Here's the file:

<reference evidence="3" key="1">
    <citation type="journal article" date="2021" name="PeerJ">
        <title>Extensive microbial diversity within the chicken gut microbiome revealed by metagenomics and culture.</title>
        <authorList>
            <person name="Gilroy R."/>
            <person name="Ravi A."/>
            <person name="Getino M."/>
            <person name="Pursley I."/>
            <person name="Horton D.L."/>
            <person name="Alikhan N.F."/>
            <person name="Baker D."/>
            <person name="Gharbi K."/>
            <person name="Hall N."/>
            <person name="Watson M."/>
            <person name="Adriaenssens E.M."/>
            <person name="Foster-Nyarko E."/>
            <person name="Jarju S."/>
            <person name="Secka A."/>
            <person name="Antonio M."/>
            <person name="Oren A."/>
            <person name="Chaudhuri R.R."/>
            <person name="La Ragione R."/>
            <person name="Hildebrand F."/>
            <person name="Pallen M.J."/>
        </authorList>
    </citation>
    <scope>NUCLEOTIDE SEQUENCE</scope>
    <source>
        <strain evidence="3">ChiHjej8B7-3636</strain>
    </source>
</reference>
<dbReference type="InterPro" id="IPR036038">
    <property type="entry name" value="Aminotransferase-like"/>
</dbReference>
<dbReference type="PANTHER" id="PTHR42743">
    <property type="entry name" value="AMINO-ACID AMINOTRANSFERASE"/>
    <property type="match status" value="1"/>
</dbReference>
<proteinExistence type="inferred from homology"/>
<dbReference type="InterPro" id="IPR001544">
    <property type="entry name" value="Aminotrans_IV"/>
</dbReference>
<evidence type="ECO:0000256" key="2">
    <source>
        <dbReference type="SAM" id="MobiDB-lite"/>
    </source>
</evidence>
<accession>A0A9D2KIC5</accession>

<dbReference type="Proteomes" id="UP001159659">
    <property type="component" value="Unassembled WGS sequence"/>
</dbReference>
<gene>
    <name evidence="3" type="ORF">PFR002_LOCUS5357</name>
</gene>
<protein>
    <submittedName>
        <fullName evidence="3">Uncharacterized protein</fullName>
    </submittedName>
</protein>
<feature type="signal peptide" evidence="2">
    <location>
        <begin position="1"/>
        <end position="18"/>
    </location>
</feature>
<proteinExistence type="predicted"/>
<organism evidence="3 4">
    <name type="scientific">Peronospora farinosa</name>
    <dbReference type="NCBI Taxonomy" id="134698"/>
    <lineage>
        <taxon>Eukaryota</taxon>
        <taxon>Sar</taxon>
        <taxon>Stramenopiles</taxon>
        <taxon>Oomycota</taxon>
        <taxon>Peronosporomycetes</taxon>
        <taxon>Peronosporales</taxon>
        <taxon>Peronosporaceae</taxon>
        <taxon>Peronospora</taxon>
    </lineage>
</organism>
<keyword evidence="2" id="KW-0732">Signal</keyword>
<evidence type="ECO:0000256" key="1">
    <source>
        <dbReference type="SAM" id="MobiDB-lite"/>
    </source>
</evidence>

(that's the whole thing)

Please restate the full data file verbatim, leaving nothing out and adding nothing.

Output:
<reference evidence="3" key="1">
    <citation type="journal article" date="2021" name="PeerJ">
        <title>Extensive microbial diversity within the chicken gut microbiome revealed by metagenomics and culture.</title>
        <authorList>
            <person name="Gilroy R."/>
            <person name="Ravi A."/>
            <person name="Getino M."/>
            <person name="Pursley I."/>
            <person name="Horton D.L."/>
            <person name="Alikhan N.F."/>
            <person name="Baker D."/>
            <person name="Gharbi K."/>
            <person name="Hall N."/>
            <person name="Watson M."/>
            <person name="Adriaenssens E.M."/>
            <person name="Foster-Nyarko E."/>
            <person name="Jarju S."/>
            <person name="Secka A."/>
            <person name="Antonio M."/>
            <person name="Oren A."/>
            <person name="Chaudhuri R.R."/>
            <person name="La Ragione R."/>
            <person name="Hildebrand F."/>
            <person name="Pallen M.J."/>
        </authorList>
    </citation>
    <scope>NUCLEOTIDE SEQUENCE</scope>
    <source>
        <strain evidence="3">ChiHjej8B7-3636</strain>
    </source>
</reference>
<dbReference type="InterPro" id="IPR036038">
    <property type="entry name" value="Aminotransferase-like"/>
</dbReference>
<dbReference type="PANTHER" id="PTHR42743">
    <property type="entry name" value="AMINO-ACID AMINOTRANSFERASE"/>
    <property type="match status" value="1"/>
</dbReference>
<proteinExistence type="inferred from homology"/>
<dbReference type="InterPro" id="IPR001544">
    <property type="entry name" value="Aminotrans_IV"/>
</dbReference>
<evidence type="ECO:0000256" key="2">
    <source>
        <dbReference type="SAM" id="MobiDB-lite"/>
    </source>
</evidence>
<accession>A0A9D2KIC5</accession>

<dbReference type="Proteomes" id="UP001159659">
    <property type="component" value="Unassembled WGS sequence"/>
</dbReference>
<gene>
    <name evidence="3" type="ORF">PFR002_LOCUS5357</name>
</gene>
<protein>
    <submittedName>
        <fullName evidence="3">Uncharacterized protein</fullName>
    </submittedName>
</protein>
<feature type="signal peptide" evidence="2">
    <location>
        <begin position="1"/>
        <end position="18"/>
    </location>
</feature>
<proteinExistence type="predicted"/>
<organism evidence="3 4">
    <name type="scientific">Peronospora farinosa</name>
    <dbReference type="NCBI Taxonomy" id="134698"/>
    <lineage>
        <taxon>Eukaryota</taxon>
        <taxon>Sar</taxon>
        <taxon>Stramenopiles</taxon>
        <taxon>Oomycota</taxon>
        <taxon>Peronosporomycetes</taxon>
        <taxon>Peronosporales</taxon>
        <taxon>Peronosporaceae</taxon>
        <taxon>Peronospora</taxon>
    </lineage>
</organism>
<keyword evidence="2" id="KW-0732">Signal</keyword>
<evidence type="ECO:0000256" key="1">
    <source>
        <dbReference type="SAM" id="MobiDB-lite"/>
    </source>
</evidence>